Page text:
Was Canada quick enough to curb COVID-19? Experts say there was community spread as early as March 1

Did Canadian health officials act fast enough to curb community transmission of COVID-19? This week’s growth in positive tests, from people infected earlier in March, suggests they did not.

While infectious disease experts say it is believed Canada had community transmission as early as March 1, governments did not bring in “physical” or “social” distancing guidelines until the middle of March, and emergency orders to close businesses until the tail end of March.

In Ontario, Premier Doug Ford even encouraged people to enjoy themselves on March break holidays on March 12, which shocked experts in the infectious disease field. In Quebec, health officials in Montreal have recently begun contact tracing of people suspected of spreading the infection on public transit as early as March 6. Across the country there has been growing concern of spread of the disease at conferences, including a mining conference and a dental conference early in the month. A Toronto synagogue was closed for cleaning over fears of COVID-19 transmission from a visitor on March 9.

“Certainly for the entire month of March we have had local transmission going on,” said Dr. Michael Gardam, an infectious disease expert and chief of staff at Humber River Hospital in Toronto. Gardam is a veteran of other outbreaks, including SARS (2002 to 2004).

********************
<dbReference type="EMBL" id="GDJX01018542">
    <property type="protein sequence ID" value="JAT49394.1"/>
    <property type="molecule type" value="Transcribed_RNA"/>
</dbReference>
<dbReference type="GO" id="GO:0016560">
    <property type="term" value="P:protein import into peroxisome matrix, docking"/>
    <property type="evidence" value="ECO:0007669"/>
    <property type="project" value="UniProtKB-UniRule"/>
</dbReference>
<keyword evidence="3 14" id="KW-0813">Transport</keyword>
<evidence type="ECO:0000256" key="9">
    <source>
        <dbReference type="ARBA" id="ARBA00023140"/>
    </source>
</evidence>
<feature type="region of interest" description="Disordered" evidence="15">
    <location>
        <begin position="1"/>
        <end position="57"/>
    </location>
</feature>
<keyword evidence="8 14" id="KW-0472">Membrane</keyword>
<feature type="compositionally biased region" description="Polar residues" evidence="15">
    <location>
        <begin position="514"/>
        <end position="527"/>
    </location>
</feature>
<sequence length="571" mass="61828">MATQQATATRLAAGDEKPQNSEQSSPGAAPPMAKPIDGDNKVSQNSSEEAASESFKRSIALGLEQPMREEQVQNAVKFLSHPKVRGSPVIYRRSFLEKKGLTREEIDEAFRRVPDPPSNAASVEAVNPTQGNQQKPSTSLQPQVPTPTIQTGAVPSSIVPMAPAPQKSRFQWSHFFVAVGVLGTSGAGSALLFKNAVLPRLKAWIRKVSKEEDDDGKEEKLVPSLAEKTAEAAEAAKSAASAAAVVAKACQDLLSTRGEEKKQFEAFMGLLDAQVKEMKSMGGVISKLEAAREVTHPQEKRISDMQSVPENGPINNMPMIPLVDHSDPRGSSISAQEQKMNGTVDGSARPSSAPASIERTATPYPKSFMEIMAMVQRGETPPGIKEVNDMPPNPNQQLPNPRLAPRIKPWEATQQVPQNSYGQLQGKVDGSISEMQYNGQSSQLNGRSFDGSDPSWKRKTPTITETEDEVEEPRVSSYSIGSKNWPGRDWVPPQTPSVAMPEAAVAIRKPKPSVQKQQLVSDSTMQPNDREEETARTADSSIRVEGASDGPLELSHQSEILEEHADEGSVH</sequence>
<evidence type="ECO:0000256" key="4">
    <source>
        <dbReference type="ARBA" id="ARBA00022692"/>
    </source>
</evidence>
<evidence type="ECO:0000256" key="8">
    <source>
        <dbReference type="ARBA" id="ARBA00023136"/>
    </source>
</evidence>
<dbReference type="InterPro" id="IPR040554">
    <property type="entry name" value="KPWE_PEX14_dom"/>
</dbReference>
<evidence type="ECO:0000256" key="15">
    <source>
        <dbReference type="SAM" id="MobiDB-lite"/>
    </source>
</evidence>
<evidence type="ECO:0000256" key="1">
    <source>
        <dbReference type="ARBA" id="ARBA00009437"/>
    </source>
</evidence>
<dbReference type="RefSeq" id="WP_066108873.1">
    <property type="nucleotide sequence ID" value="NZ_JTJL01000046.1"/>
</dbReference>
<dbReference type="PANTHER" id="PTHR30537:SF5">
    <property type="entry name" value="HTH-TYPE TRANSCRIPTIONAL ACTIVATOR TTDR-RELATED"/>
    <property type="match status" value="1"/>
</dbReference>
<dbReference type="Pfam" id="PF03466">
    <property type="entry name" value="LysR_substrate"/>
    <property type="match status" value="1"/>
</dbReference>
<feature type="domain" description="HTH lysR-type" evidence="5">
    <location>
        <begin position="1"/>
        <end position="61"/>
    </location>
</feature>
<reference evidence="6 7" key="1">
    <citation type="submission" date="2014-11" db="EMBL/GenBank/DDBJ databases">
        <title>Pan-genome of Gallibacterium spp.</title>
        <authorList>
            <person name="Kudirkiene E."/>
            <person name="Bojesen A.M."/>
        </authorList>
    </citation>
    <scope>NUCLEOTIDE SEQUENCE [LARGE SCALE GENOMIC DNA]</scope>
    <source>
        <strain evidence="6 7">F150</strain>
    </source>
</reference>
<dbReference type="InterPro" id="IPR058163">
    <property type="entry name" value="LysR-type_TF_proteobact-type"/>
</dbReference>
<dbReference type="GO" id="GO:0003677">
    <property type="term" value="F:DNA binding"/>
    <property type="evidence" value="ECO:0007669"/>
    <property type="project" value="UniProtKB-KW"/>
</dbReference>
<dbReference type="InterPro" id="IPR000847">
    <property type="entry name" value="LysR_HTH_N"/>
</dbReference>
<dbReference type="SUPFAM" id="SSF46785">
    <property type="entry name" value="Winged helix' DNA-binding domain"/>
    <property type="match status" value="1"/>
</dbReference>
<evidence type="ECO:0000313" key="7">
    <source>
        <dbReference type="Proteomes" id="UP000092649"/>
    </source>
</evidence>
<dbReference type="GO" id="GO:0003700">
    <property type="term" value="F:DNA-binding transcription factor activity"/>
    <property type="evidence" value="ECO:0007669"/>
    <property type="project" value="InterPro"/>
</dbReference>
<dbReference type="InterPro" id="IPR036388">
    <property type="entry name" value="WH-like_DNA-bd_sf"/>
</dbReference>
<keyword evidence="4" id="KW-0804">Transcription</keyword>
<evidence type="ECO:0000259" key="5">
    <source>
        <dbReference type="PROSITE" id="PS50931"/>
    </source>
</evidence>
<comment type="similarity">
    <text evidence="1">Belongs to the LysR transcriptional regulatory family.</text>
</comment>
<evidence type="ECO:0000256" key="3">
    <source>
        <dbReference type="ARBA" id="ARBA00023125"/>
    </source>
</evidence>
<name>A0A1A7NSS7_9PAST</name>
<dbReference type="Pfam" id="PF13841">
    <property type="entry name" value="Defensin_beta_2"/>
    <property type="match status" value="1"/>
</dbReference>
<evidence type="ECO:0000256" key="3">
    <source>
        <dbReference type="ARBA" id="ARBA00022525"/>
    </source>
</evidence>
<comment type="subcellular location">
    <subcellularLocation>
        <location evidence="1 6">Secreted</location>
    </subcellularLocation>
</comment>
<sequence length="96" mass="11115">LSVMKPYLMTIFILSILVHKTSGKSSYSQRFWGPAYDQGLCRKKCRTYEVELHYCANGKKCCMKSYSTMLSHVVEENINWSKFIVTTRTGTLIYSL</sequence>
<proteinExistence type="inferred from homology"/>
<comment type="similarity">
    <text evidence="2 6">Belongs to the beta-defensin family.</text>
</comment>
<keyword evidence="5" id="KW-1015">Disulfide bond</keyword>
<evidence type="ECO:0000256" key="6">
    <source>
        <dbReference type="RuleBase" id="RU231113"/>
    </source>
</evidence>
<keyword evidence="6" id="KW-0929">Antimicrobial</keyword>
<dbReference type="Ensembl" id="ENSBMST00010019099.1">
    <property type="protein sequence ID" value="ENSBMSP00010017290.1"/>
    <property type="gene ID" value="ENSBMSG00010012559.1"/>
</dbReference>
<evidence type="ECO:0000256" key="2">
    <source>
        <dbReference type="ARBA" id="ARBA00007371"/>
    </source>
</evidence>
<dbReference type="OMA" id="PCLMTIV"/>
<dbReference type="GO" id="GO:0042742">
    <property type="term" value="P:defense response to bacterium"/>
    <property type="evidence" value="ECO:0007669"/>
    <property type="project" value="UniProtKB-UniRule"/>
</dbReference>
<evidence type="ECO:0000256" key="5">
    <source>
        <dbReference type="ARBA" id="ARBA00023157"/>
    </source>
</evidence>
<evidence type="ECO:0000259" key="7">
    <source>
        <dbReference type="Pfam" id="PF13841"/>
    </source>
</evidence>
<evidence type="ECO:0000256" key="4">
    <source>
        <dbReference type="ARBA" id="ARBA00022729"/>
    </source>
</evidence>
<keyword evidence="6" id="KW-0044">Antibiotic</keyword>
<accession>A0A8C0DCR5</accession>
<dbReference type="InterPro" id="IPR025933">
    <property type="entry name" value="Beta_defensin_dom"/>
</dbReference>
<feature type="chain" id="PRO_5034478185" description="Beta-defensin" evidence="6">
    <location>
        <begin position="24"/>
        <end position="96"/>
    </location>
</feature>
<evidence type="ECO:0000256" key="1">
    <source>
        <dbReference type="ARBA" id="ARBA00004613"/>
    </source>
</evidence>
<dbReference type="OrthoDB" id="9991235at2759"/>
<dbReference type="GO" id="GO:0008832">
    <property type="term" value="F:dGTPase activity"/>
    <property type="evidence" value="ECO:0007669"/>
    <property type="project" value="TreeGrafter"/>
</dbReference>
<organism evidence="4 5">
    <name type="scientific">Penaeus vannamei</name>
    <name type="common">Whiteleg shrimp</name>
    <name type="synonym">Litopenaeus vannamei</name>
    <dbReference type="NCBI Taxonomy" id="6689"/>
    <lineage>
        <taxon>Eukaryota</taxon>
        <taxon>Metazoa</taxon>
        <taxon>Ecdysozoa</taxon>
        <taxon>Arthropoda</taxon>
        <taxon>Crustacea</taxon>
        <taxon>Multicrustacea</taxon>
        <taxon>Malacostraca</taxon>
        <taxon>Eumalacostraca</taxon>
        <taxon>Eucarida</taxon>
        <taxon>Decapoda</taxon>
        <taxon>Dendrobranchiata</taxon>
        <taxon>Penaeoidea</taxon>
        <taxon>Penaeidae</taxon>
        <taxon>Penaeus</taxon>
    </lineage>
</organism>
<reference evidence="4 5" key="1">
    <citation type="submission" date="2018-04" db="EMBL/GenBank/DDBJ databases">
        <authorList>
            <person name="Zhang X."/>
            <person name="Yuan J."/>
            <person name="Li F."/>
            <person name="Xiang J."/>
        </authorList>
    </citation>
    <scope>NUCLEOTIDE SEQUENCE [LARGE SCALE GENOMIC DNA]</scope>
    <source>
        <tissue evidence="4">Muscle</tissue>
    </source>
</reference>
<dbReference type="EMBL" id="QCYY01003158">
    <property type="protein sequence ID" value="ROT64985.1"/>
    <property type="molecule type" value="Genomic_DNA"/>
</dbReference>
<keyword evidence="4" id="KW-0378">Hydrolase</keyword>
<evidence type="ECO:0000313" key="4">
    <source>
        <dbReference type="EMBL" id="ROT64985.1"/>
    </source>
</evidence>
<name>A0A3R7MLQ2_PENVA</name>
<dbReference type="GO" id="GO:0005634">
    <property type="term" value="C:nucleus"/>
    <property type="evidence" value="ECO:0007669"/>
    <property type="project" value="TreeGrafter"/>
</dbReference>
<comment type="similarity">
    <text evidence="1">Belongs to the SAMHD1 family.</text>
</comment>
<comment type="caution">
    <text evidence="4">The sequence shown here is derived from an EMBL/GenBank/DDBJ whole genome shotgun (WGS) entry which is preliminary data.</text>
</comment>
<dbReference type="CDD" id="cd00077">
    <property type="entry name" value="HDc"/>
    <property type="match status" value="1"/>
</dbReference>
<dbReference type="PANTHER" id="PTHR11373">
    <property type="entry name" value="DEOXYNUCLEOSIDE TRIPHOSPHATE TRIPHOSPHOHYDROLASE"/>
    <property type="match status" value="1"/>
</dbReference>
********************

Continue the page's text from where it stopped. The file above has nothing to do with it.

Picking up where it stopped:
“I think all of us who have been involved in this have felt that we likely had local transmission going on very early on at a low level but obviously as you import more travel-related cases and as they spread to others and those spread to others then local transmission becomes a much bigger thing,” Gardam told the Star.

The question of whether Canadian officials acted in time reveals a tension between concrete evidence of local transmission and educated deductions based on how outbreaks typically spread and how COVID-19 was known to be spreading internationally.

Public health officials say they need firm evidence — confirmation of close contact between a known positive case and another person who has tested positive — before they can announce local transmission. Compounding the problem is that this particular disease, experts say, can “shed” the virus before symptoms present, during, and for roughly a week after. A person with COVID-19 could transmit the disease for roughly a month.

Here’s the timeline in Canada.

According to the World Health Organization’s own records, a Canadian federal official contacted the WHO on March 1 to inform the agency that Canada, like China, Italy and other countries, had confirmed local transmission (as distinct from an infected traveller returning home and testing positive).

Neither the WHO or Canadian officials will say which part of Canada made that report on March 1, but experts say it likely came from a cluster of cases in a nursing home in B.C.

To put that March 1 date in perspective, the Toronto Maple Leafs had the night before defeated the Vancouver Canucks 4-2 and were looking forward to a winning record in the last weeks of the season. The phrases “social distancing” and the now preferred “physical distancing” were not part of everyday jargon and at all levels of school in the country it was business as usual.